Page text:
On July 25th, 2018 the 2nd High Criminal Court in Izmir decided to turn Brunson’s detention into house arrest due to his health problems. On July 31st, the court rejected an appeal to release Andrew Brunson from house arrest. The reasoning behind the rejection was that the “strong criminal suspicions” against the suspect have not changed their nature.
Izmir Public Prosecutor Berkant Karakaya’s indictment said that Brunson acted in accordance with terrorist groups’ strategies under the pretext of being a man of religion. It adds that he cooperated with the groups, despite knowing their aims. He was mentioned as getting in touch with FETO’s high-ranking members via their aliases. He was accused of getting in touch with FETO fugitives Bekir Baz, his assistant Murat Safa and Amnesty International’s Turkey branch head Taner Kilic, who is awaiting trial in prison for “being a member of an armed terrorist group”. 293 close GSM signals were detected from Brunson with fugitive Bekir Baz by the technical investigation. He also allegedly sent a message to a US soldier expressing sadness over the failed coup of July 2016. Anadolu agency cites the text message as saying “We were expecting an earthquake to shake the Turkish nation. The conditions returning to Jesus were met now. Many Turks relied on the military like in the past, but this time it was too late. Another blow after the coup attempt. I think the situation is going to get worse. We’ll win at the end.”
US-Turkey relations have been worsening ever since 2016, due to US presence in Syria and its support of the Syrian Democratic Forces (SDF) in Manbij in Northern Syria. On March 28th, 2018, the Turkish National Security Council issued a statement saying “Terrorists in Manbij need to leave the region immediately; otherwise Turkey will not hesitate to take its own initiative as it did in other regions. Turkey will maintain the same steadfastness against terrorist groups east of the Euphrates.” The threat came after US and Turkish diplomats continued their attempts to ease the tension, with Turkey demanding the US to pressure SDF to withdraw from Manbij. As reported by DW, from Turkey’s perspective, the Manbij Military Council is nothing more than a front for the Kurdistan Workers’ Party (PKK)/ People’s Protection Units (YPG) pulling the strings behind the scenes. Ankara says the YPG is the Syria branch of the outlawed Kurdistan Workers’ Party (PKK), which it considers a terrorist organization, as reported by Hurriyet.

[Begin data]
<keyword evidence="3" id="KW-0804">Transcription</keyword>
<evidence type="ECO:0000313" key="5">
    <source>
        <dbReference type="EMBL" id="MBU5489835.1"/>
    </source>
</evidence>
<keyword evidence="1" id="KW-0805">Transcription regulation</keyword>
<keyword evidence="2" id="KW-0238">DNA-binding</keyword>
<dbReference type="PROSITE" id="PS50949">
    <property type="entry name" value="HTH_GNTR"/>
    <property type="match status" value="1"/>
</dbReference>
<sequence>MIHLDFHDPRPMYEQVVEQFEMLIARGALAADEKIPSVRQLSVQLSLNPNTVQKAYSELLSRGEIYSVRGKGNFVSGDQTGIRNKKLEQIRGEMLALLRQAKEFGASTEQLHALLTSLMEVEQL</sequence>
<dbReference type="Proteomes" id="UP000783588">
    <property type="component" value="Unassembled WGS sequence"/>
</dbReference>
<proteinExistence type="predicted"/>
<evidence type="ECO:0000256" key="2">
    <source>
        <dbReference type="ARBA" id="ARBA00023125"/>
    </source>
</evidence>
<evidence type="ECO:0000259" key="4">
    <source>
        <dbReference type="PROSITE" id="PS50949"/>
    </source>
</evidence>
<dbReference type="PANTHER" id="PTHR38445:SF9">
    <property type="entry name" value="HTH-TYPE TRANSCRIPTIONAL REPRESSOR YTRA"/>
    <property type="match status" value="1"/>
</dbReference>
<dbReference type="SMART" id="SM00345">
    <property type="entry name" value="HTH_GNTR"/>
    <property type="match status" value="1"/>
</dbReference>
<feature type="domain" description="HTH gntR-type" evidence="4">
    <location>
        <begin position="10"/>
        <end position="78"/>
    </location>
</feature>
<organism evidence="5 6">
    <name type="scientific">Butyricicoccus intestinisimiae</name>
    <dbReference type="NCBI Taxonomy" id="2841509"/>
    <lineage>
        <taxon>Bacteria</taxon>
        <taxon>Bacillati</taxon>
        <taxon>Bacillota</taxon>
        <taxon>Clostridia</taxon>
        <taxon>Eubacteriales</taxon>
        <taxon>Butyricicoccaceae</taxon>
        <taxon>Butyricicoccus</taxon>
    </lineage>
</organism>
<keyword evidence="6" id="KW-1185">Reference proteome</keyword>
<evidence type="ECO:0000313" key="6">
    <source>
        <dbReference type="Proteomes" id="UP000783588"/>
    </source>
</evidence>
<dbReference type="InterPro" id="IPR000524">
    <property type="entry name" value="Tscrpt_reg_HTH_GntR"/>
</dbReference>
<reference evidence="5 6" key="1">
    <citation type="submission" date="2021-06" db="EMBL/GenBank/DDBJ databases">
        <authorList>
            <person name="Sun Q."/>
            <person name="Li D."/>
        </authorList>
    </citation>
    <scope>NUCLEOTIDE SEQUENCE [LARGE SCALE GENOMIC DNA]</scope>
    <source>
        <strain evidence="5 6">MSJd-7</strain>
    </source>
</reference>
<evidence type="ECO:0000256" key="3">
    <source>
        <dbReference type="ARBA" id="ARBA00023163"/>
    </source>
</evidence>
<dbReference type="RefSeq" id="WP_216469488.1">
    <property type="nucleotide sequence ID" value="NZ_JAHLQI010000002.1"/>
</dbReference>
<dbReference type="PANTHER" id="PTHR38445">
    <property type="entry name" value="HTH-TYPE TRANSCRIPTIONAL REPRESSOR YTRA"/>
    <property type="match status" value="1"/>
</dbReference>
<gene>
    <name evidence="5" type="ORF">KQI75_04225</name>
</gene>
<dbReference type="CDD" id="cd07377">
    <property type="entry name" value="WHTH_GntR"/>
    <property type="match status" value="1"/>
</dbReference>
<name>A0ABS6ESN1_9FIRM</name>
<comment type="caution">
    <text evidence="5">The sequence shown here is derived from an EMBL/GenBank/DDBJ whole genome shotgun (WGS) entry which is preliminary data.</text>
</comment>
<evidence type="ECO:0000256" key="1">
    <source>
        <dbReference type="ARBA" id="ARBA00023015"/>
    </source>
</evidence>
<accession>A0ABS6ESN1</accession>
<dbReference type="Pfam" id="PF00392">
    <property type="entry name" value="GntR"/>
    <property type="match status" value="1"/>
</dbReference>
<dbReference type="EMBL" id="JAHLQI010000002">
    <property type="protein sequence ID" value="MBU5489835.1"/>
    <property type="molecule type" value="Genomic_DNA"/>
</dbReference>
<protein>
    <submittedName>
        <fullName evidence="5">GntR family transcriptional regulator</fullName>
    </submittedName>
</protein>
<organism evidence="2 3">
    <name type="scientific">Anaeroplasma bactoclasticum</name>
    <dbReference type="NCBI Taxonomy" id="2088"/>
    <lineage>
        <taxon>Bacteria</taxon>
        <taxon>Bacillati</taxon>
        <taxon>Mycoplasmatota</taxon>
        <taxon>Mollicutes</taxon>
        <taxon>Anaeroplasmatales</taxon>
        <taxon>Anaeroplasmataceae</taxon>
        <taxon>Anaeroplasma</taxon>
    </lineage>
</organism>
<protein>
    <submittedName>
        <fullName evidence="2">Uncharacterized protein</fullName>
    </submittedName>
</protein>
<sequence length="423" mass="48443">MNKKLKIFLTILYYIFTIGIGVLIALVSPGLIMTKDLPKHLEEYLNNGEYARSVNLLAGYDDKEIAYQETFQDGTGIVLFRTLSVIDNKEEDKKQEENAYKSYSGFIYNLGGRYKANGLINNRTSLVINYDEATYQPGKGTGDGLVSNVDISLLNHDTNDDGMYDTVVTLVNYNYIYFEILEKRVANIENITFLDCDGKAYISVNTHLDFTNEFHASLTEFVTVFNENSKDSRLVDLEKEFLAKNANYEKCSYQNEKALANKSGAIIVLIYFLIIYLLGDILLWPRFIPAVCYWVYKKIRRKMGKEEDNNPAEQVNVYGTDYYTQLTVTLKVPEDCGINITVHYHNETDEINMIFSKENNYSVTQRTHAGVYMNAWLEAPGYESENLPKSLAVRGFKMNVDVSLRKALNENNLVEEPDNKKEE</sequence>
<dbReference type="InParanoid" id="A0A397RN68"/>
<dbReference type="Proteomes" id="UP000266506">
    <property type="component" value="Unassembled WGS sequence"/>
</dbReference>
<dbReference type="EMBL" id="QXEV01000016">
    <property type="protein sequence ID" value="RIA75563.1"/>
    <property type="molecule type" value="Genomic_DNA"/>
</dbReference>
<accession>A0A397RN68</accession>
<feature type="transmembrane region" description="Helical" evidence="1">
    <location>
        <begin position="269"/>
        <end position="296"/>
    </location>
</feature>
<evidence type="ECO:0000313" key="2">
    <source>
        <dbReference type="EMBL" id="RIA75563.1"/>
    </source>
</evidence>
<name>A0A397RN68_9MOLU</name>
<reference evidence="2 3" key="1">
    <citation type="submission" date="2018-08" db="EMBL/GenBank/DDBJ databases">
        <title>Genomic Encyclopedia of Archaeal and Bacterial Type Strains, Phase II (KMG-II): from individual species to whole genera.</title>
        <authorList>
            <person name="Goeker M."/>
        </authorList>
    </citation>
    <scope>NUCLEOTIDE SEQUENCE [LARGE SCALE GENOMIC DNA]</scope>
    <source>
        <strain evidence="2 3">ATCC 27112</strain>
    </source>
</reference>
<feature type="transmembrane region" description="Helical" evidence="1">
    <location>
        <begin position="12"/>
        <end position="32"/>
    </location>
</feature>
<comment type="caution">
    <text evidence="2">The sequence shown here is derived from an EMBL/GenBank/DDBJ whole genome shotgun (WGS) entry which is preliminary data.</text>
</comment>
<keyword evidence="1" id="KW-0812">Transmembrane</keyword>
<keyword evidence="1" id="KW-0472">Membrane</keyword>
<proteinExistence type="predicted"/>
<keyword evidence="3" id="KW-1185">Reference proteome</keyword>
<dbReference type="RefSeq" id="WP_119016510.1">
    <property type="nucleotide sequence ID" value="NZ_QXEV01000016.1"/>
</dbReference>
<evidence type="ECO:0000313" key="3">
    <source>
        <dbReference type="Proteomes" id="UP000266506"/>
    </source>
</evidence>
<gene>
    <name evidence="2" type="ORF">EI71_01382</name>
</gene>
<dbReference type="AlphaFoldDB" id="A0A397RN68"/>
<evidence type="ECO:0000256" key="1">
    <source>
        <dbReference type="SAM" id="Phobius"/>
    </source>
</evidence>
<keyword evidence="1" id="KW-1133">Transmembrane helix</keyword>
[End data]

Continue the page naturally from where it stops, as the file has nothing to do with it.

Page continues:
On July 27th, in Johannesburg, in South Africa, Recep Tayyip Erdoğan, the Turkish President has called on the leaders of the BRICS countries and namely, Brazil, Russia, India, China and South Africa to perform the necessary actions to allow Turkey into the association. Turkey also recently finalized the deal to purchase the Russian S-400 Triumf missile defense system. As a result of the deal with Russia, US Congress voted to delay the delivery of F-35 jet fighters, in the development of which Turkey is a partner with up to 90 days pending an investigation of US-Turkey relations.
These developments, on top of US concerns over TurkStream and the Kurdish issue are further pushing Turkey towards an increase in cooperation with Russia and its allies.